Older women, and asylum seeker and migrant women and families, are the focus of two new homelessness services for the ACT.
The ACT Government has awarded a $1.9 million contract for a homelessness service for older women in the ACT to YWCA and a $1.8m contract for a homelessness service for asylum seeker and migrant women and families to Migrant and Refugee Settlement Services.
ACT Minister for Housing Yvette Berry said through conversations to develop the ACT Housing Strategy, “the community were clear that these two cohorts are in need of more tailored support and in the 2018-19 Budget, the government committed $6.5 million to address these gaps in the homelessness service system, as well as extend OneLink’s operating hours to provide more frontline services”.
In addition to the two new services, the ACT Government has this year allocated more than $24m to the specialist homelessness sector to provide 50 programs that support people at risk of, or experiencing homelessness.
An ACT Government spokesperson said “collectively, the specialist homelessness sector has the capacity to provide 978 support places and 375 accommodation places at any one time”.
In addition, the spokesperson said $45 million has recently been announced in continued investment in specialist homelessness services.
“The ACT Government will extend existing investment for the 28 organisations that make up the ACT specialist homelessness sector, for two years from 1 July 2019 until 30 June 2021.”
Meantime, the number of individuals making use of Safe Shelter continues to increase.
In the first nine weeks of Safe Shelter ACT’s operations this autumn/winter season, they have provided 412 guest nights compared to 204 in the same period last year.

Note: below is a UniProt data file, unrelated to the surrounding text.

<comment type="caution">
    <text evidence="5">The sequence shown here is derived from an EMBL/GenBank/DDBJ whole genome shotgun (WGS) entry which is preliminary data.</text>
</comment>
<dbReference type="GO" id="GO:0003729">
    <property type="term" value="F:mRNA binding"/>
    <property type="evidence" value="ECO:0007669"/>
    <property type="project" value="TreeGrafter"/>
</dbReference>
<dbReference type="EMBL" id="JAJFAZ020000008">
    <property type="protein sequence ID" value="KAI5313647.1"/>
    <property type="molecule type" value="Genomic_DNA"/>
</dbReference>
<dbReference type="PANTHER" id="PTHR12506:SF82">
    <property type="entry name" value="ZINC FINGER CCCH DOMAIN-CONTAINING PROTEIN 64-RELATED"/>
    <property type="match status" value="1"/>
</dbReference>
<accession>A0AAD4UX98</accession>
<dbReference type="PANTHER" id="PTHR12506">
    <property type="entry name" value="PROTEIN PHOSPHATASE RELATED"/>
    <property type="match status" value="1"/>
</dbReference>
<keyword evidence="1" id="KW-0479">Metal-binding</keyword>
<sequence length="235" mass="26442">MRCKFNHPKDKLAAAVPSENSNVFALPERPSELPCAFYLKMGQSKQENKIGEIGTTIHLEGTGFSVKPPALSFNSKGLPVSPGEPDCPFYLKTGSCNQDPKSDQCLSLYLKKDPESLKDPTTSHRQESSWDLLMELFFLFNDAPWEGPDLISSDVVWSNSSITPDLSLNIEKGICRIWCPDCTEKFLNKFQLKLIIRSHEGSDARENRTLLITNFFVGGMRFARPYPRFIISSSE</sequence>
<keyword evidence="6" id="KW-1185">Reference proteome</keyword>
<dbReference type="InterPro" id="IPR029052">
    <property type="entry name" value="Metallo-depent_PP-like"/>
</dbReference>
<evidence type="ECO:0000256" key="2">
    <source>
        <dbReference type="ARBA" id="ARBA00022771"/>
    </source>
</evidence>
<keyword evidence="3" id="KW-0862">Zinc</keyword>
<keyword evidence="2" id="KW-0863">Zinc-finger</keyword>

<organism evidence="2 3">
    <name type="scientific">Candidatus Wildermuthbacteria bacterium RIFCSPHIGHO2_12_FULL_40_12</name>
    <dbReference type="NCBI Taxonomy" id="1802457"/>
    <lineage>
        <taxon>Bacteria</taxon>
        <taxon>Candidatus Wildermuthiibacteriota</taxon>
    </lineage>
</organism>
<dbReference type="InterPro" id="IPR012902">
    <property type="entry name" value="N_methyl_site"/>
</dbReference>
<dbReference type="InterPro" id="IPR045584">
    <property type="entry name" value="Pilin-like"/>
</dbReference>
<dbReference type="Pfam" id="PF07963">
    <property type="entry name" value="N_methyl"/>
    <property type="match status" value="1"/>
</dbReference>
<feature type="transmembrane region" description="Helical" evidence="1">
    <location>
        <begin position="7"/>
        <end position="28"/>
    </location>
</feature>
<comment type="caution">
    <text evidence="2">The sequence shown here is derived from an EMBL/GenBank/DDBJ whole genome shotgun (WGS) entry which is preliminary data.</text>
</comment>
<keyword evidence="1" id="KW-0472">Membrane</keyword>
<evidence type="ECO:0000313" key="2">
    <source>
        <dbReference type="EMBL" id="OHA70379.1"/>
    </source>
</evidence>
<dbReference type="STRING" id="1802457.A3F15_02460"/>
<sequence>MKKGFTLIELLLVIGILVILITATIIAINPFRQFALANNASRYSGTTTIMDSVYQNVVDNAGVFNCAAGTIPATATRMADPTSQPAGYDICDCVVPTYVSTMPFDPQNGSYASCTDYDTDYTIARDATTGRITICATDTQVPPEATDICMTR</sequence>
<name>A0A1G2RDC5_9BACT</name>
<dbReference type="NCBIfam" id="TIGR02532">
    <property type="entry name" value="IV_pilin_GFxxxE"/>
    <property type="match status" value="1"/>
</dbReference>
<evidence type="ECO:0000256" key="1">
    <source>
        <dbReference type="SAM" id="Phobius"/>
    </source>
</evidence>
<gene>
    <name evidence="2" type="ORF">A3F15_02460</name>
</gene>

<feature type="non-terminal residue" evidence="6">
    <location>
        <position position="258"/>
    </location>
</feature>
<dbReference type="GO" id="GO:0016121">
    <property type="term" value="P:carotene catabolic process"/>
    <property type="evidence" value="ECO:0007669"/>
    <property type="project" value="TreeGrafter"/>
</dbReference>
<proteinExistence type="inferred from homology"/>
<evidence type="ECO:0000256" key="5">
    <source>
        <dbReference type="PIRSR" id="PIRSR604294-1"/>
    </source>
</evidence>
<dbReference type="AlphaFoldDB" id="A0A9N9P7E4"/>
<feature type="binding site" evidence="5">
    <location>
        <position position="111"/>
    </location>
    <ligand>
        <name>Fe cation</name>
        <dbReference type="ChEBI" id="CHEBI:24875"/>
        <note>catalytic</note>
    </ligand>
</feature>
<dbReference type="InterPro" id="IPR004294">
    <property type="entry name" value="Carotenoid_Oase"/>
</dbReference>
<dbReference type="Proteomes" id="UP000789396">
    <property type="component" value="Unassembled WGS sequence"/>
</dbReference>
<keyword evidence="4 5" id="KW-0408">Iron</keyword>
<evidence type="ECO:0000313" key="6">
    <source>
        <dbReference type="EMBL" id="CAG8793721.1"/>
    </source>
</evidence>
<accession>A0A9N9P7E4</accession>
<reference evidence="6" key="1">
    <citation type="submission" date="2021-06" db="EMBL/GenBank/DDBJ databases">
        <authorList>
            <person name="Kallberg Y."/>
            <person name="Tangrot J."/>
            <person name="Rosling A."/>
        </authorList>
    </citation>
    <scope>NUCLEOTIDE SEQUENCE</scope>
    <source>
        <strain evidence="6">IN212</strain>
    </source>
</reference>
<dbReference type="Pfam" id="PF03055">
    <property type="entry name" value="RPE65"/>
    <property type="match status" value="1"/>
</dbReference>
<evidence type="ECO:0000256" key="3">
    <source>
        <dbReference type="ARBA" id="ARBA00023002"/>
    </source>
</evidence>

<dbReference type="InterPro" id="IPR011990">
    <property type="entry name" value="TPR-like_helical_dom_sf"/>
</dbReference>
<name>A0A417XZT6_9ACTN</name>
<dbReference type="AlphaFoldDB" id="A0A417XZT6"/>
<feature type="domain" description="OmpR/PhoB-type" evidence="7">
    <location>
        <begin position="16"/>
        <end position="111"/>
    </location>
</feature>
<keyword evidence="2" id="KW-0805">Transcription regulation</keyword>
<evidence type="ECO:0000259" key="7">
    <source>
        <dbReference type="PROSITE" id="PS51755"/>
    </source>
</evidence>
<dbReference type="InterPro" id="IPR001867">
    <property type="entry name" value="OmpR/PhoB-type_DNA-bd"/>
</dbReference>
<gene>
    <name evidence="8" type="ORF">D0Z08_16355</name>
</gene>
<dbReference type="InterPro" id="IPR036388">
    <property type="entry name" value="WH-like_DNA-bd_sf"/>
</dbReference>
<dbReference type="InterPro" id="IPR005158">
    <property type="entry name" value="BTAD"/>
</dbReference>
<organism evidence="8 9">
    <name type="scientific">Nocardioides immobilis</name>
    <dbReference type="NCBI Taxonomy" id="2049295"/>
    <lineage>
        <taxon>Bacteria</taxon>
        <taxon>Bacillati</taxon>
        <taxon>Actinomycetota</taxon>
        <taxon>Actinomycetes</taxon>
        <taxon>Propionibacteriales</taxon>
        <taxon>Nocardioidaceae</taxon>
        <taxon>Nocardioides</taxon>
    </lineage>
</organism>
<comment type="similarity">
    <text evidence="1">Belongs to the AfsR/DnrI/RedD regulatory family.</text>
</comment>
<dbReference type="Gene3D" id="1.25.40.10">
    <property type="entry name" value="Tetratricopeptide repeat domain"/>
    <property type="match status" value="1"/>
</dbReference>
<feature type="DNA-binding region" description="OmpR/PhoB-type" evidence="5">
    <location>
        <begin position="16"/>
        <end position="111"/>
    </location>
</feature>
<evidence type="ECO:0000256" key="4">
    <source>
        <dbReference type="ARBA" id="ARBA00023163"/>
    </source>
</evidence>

The venues used by Safe Shelter have been full or almost full on many nights with six men, one woman and a mother with two children turned away to date. In the whole five months of winter 2018, only two men could not be accommodated.
Despite the number of people utilising Safe Shelter, the ACT Government is cautious about the development of large scale overnight shelters which do not provide pathways to long-term accommodation.
“Australian and international evidence shows that placing large concentrations of people facing disadvantage in temporary accommodation does not provide positive social outcomes and can exacerbate trauma and cyclic homelessness,” the government spokesperson said.
According to St Vincent de Paul Society Canberra/Goulburn CEO Barnie van Wyk, there is “a strong link between affordability of housing and homelessness”.
“Until such time as there is a flexible housing strategy which offers entry points into permanent housing, there is an urgent need for crisis and transitional accommodation,” he said.
“Crisis accommodation is often a vital support to people in need and one of the only options available to evade the cycle of homelessness. Although it is not a long-term solution, it can offer the wraparound supports to secure permanent housing options.”